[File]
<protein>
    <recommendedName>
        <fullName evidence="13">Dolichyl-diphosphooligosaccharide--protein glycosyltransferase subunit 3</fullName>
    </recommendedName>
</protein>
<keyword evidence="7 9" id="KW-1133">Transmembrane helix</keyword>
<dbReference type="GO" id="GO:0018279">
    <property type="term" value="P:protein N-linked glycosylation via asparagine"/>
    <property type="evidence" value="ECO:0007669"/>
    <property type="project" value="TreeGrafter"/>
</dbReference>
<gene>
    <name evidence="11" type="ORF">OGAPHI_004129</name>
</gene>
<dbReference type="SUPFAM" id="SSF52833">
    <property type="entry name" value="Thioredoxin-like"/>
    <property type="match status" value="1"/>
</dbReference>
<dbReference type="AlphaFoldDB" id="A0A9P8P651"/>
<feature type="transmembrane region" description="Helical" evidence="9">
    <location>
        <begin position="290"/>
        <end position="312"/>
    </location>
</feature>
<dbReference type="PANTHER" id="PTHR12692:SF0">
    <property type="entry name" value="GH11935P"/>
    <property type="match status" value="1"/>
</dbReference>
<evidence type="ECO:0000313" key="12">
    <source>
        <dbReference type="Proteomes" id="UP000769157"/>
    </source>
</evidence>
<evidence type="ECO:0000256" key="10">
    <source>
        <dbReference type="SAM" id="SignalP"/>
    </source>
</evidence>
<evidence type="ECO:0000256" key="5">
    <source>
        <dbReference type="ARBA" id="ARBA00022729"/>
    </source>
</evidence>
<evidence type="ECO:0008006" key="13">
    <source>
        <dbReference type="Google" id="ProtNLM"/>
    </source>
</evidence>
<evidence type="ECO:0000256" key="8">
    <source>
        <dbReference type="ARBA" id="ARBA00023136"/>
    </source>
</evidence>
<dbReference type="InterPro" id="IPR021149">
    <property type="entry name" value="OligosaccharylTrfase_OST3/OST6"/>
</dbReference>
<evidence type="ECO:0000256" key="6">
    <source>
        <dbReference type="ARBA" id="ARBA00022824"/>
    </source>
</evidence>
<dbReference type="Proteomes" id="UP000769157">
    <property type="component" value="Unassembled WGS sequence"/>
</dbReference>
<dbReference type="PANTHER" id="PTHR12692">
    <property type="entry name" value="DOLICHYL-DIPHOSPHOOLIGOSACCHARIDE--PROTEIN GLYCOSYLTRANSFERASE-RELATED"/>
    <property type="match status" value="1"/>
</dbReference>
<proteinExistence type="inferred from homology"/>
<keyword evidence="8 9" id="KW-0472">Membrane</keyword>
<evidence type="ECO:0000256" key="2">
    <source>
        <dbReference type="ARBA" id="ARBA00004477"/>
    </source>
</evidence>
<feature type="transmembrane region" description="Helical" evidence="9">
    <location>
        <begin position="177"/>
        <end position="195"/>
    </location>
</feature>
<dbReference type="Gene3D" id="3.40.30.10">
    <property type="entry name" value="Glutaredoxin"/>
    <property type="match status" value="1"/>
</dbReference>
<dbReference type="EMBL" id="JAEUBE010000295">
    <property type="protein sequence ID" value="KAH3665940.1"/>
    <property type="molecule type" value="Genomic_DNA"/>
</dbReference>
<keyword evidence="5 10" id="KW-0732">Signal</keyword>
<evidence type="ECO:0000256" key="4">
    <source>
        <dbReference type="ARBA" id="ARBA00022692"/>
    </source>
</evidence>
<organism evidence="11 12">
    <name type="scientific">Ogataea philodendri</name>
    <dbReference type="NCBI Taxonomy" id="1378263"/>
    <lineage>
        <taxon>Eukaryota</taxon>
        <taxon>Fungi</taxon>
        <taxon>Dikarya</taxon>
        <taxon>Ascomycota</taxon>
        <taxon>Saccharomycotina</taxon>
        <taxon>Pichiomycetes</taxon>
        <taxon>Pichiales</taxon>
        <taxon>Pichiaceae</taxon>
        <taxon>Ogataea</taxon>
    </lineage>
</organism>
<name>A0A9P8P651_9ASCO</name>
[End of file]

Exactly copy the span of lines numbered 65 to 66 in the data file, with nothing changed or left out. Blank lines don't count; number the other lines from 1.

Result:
</dbReference>
<dbReference type="PANTHER" id="PTHR12692">